contract sport

Teachers union declares impasse in contract negotiations

The city teachers union declared this afternoon that its contract talks with the city are deadlocked and asked a state employment panel to intervene.

The move takes the negotiations one step closer to fact-finding and arbitration, a complex process that observers say could mean nearly a year before a new contract is reached.

“Despite weeks of meetings and discussions, we have not been able to make real progress in our efforts to reach a new contract with the Department of Education,” United Federation of Teachers president Michael Mulgrew said in a statement.

“The UFT has no choice but to reach out to a neutral third party to help resolve the differences that are preventing us from a new agreement that is fair to our members and to the parents and children who rely on the New York City public schools,” he said.

A spokesman for the city, Jason Post, would not comment on the UFT’s move.

The declaration of impasse comes at a sensitive time for the relationship between the teachers union and the city. The city is currently pushing for legislative changes that would change how teachers are evaluated and make it easier for them to be fired.

Mayor Michael Bloomberg has pitched those changes as necessary to make the state more competitive for federal Race to the Top grants, which would mean changes would need to be inserted into a bill that Governor David Paterson wants passed before Tuesday’s federal deadline.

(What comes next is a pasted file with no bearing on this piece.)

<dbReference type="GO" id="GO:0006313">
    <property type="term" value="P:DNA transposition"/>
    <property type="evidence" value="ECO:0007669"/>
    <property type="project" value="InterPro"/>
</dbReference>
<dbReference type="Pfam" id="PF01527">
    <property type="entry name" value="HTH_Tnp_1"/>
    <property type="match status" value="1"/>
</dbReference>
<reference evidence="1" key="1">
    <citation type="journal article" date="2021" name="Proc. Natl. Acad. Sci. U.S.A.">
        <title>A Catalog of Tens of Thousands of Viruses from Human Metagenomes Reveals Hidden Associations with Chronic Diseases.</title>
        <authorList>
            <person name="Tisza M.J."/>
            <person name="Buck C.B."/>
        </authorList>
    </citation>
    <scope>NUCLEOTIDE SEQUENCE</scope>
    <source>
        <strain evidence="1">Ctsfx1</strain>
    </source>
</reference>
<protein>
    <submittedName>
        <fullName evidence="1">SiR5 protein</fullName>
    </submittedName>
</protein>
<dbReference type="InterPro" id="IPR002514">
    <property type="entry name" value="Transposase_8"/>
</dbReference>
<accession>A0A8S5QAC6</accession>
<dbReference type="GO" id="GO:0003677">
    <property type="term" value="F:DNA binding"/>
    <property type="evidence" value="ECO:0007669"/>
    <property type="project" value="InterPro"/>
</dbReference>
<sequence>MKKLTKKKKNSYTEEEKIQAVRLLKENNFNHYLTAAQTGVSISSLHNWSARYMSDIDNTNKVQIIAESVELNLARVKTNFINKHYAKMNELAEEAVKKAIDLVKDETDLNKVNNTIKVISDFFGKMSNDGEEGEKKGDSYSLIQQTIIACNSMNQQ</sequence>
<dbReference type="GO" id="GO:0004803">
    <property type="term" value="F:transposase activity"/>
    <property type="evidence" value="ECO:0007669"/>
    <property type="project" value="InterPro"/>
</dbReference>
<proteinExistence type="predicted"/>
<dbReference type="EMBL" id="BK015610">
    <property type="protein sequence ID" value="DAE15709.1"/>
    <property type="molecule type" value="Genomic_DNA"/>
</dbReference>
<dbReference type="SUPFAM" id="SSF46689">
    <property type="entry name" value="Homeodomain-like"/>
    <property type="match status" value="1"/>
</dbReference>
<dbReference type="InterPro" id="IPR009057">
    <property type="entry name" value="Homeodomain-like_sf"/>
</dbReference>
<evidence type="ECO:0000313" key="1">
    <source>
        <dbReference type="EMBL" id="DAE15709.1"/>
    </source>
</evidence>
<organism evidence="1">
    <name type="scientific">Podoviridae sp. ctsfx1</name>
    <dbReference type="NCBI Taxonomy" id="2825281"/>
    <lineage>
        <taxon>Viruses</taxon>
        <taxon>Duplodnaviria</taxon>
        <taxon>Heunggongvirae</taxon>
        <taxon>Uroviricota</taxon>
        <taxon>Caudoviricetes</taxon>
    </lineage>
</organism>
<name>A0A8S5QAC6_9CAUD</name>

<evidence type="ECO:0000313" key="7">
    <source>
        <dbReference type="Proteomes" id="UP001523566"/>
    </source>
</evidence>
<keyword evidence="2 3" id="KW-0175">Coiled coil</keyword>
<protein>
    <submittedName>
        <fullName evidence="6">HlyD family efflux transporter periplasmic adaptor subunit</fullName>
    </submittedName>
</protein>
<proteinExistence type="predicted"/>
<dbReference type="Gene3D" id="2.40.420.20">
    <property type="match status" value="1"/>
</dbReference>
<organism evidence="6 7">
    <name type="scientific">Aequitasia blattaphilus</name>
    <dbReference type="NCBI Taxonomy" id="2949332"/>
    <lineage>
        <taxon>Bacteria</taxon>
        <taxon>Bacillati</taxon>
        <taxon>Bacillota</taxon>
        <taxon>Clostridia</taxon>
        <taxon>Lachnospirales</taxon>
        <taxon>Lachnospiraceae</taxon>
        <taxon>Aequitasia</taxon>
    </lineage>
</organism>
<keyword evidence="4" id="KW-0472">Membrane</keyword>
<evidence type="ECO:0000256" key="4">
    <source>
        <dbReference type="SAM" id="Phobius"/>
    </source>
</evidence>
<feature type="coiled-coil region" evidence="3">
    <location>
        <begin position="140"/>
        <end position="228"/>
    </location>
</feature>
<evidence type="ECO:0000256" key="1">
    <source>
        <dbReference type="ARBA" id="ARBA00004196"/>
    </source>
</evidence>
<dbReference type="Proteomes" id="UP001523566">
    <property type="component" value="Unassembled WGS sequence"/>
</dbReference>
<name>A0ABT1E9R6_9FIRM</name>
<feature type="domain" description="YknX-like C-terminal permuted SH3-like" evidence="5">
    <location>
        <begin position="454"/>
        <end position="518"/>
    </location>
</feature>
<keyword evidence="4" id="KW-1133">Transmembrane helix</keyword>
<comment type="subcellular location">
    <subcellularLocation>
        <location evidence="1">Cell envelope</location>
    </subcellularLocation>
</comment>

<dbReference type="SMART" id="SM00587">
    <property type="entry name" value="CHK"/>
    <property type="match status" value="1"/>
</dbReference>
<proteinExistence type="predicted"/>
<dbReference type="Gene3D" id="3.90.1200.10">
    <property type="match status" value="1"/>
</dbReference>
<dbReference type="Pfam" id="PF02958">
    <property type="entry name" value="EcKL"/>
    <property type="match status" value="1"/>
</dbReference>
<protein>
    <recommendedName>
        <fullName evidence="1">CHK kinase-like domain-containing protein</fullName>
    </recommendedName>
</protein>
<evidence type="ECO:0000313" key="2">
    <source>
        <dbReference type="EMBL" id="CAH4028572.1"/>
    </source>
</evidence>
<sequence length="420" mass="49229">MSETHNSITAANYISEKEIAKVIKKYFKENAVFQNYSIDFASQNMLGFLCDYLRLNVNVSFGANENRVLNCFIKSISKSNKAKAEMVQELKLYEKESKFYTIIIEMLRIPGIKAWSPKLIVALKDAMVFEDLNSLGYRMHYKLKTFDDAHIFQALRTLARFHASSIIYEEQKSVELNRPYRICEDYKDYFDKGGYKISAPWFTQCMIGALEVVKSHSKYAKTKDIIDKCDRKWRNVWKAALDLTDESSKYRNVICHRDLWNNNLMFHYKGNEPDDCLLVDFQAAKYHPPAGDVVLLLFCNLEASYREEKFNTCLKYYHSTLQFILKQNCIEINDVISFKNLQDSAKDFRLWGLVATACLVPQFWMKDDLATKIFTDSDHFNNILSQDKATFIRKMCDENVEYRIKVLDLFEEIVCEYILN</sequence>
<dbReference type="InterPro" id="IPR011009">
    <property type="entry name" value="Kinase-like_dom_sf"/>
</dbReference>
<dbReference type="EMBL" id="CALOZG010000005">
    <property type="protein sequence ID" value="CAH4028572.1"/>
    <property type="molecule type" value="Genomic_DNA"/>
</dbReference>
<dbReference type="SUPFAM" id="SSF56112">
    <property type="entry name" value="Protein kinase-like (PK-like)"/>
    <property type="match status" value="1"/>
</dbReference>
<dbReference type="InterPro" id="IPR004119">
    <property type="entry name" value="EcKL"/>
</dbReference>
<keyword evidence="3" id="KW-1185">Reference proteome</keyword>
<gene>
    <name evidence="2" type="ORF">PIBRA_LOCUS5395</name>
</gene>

State Assembly Speaker Sheldon Silver, on the other hand, has said that how teachers are judged, hired and fired are “contractual issues that should be dealt with at the bargaining table.”

Long-time UFT member Peter Goodman said the timing of the declaration may also simply be a practical matter if the union wants to reach the fact-finding stage by the end of the school year.

“There’s sort of a clock,” Goodman said, noting in the past it has taken six to nine months from the declaration of an impasse to the beginning of the fact-finding process. “The longer you wait, you push the fact-finding back. I think they’ve already waited a long time.”

In November, the union passed a resolution giving Mulgrew power to declare the impasse, signaling that this step was on the way. The next step is for the state’s Public Employment Relations board to confirm that talks have indeed stalled and then bring in a mediator to re-launch negotiations. Failing mediation, a fact-finding panel would then be called in to make recommendations for a settlement.